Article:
The demise of conceptual integrity

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When's the last time you were truly shocked or riveted by an innovation? Once in a while a concept will come along that awes the public, but for the most part, creative recycling has saturated the world of today. Ironically, as technology helps the human race to connect, unique ideas are becoming scarce - what is presently considered "unique" by most individuals is often a concept that already exists but has been modified or upgraded in some way. Nowadays, it's very easy to capitalize upon someone else's idea structure - simply replicate the foundations of the concept and implement your own "flare" or "twist". Now you have manifested a fully marketable monster; an entirely new brand or product (or so you'll have the public thinking). 

Adaptation has become the norm and pure inception a foreign pastime. Evaluating someone else's product, adjusting the stylistic output and slapping a new name on it doesn’t constitute originality! However, consumers don’t know the difference because this process has become so common that it's no longer visible to those who don't take the time to look; a classic case of falsehood immunity. With technological advances, marketing tools such as social media only entice entrepreneurs to build off of the backs of others, manipulate and re-market intellectual property and grow their empires of illusion. This opportunistic behavior can be spotted in every industry - music, film, fashion, design, automotive, you name it.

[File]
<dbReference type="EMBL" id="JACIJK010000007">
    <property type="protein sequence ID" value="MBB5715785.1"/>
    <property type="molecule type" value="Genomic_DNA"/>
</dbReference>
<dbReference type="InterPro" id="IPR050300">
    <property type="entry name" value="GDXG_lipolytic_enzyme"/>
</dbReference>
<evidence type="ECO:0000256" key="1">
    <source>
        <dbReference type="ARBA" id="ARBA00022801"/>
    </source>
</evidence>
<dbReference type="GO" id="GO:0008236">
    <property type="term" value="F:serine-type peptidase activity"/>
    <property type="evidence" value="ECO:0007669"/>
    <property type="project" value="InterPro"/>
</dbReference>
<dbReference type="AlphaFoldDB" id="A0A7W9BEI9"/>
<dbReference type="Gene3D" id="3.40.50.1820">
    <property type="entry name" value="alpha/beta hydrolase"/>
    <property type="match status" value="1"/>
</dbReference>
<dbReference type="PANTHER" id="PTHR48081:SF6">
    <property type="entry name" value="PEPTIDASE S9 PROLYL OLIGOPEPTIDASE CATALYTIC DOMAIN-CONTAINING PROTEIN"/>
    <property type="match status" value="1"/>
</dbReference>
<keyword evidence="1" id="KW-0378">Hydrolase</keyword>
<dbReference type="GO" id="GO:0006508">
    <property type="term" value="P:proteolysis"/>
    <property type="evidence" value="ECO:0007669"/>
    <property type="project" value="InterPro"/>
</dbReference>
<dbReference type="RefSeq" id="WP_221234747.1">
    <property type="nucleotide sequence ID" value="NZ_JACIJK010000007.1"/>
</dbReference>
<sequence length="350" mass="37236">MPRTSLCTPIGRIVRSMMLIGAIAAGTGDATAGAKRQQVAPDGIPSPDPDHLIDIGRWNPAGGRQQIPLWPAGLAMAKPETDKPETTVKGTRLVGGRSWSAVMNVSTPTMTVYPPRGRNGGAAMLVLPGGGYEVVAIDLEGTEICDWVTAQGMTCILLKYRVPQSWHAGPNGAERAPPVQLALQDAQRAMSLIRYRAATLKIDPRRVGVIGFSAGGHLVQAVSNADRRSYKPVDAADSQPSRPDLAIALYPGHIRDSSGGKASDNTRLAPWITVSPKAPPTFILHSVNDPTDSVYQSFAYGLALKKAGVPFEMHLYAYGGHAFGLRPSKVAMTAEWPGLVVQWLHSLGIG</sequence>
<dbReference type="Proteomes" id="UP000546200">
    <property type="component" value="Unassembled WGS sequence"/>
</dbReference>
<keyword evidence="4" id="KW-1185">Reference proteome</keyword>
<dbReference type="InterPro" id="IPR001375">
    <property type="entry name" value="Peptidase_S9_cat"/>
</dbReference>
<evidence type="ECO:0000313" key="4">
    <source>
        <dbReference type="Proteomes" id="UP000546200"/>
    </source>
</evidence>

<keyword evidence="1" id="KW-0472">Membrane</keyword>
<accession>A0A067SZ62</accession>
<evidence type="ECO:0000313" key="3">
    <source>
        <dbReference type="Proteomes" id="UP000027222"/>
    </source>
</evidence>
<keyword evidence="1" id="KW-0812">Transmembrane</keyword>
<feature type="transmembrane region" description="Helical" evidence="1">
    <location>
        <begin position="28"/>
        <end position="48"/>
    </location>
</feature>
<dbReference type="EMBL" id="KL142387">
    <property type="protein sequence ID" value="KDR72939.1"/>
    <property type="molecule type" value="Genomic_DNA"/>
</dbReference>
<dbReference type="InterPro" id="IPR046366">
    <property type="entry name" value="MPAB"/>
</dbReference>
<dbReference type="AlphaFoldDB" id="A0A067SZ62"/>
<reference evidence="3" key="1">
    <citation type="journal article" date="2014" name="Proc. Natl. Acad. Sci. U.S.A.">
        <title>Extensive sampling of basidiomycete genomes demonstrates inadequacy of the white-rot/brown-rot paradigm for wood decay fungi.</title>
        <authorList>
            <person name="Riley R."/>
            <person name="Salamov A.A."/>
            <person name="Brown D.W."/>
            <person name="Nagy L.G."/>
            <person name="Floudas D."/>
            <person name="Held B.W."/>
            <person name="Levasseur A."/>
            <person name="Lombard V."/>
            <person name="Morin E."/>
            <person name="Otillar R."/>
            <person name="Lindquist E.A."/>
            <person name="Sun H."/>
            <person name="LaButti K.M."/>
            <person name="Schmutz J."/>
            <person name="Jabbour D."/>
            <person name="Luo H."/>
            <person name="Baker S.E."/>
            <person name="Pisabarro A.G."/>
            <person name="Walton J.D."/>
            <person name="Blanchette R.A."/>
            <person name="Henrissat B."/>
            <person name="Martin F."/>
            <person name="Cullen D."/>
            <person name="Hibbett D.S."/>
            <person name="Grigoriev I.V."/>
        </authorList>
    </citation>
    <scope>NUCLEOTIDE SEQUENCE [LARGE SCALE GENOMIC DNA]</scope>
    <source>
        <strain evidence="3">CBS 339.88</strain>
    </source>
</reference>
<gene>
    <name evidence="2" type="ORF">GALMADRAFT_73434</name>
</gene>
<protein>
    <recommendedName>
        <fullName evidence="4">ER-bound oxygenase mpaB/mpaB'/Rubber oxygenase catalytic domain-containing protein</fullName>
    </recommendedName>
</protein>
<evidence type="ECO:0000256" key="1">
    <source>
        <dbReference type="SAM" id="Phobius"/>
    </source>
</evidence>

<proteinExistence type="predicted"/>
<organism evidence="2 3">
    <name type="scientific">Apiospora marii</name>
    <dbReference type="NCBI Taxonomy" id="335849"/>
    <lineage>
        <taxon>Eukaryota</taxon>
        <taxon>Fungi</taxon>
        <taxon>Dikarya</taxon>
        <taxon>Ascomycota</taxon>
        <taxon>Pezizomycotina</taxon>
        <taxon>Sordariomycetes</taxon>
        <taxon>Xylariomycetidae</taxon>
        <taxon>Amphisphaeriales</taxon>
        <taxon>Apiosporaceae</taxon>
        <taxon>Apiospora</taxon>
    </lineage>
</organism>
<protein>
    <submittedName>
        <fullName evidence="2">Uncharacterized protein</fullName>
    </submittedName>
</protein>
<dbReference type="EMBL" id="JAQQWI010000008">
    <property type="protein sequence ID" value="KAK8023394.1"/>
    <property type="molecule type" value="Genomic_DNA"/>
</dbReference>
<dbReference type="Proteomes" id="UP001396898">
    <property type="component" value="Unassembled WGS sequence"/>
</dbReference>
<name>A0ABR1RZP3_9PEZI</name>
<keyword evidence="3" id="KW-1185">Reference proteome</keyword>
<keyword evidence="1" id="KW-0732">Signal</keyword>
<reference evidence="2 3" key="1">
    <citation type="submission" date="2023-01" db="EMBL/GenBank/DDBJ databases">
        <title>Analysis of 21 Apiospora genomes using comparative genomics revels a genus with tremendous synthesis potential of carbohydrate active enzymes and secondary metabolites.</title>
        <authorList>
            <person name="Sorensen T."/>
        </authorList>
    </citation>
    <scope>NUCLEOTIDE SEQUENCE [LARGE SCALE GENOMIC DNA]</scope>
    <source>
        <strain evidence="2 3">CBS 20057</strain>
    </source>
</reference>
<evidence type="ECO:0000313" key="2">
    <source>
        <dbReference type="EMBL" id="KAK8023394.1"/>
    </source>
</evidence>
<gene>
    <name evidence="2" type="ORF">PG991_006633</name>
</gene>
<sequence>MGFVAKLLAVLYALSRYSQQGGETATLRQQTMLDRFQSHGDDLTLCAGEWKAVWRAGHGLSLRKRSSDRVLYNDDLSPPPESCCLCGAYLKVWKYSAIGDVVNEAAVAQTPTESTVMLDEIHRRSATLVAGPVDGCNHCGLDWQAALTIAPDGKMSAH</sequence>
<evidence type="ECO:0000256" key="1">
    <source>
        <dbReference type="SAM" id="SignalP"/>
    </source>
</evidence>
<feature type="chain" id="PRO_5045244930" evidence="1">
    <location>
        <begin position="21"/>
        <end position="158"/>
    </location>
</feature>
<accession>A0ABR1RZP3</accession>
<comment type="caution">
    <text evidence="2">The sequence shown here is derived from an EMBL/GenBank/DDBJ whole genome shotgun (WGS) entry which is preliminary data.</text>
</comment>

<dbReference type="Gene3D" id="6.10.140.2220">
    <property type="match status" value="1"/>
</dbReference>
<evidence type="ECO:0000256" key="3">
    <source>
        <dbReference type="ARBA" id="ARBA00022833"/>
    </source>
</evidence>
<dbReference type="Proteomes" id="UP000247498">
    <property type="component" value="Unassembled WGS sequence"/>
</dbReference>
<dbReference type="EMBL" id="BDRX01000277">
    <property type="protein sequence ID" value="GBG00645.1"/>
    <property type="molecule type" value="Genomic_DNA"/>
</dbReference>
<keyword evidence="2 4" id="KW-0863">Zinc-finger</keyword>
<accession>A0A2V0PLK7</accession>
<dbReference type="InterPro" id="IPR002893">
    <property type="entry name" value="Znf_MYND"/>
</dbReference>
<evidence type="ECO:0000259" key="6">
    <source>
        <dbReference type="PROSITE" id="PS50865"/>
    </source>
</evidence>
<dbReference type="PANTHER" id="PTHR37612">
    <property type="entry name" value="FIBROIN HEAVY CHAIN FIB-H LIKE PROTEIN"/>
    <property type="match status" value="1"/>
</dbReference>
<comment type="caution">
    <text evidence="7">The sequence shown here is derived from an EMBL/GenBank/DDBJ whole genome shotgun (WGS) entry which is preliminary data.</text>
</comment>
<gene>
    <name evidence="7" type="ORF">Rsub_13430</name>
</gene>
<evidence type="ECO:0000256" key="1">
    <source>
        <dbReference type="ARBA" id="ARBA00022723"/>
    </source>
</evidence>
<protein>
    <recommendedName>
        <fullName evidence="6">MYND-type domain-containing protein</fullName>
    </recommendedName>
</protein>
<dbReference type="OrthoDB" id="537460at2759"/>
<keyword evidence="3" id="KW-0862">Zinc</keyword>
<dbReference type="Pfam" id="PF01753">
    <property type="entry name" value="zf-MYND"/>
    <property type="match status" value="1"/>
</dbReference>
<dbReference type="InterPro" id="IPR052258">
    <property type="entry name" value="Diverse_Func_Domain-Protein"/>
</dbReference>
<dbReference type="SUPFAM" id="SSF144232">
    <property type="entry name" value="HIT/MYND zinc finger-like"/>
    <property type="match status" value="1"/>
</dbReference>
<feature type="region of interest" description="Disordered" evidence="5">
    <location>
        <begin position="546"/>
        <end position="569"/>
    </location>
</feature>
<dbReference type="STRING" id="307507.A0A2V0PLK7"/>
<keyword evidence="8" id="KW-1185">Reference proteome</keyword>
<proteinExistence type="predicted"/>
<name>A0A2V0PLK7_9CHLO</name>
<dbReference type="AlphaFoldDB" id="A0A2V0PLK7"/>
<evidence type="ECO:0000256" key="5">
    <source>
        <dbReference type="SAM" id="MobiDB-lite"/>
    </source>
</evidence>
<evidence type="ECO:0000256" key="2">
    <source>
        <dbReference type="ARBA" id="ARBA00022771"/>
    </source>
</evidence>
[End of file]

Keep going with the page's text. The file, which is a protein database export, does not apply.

Marketing effectiveness has replaced the value of product quality and a well-exposed, yet unoriginal brand will generate more sales than an unfamiliar brand with authentic products. Success isn't so much measured by what you know as it is by who you know - those with large fanbases can make a killing, regardless of whether or not their product carries any substance. The true, masterful inventor has become a dying breed - overshadowed by mass reproduction, washed away by the culture of ‘steal, adjust, market, sell, repeat’.

Those profiteering off the ideas of others will continue to deny the truth, coaxing themselves into believing their offerings are one of a kind. Furthermore, profitable revenues only serve as an incentive to continue looking to others as a source for inspiration instead of originating new ideas. However, you can't blame people for adapting instead of innovating - if imagination is no longer required to accumulate the almighty dollar, then the bulk of civilization isn't going to waste time and energy exercising originality. On a planet where everything has already been done before, will you choose to piggyback your way into success or will you take the road less traveled and spark a revolution?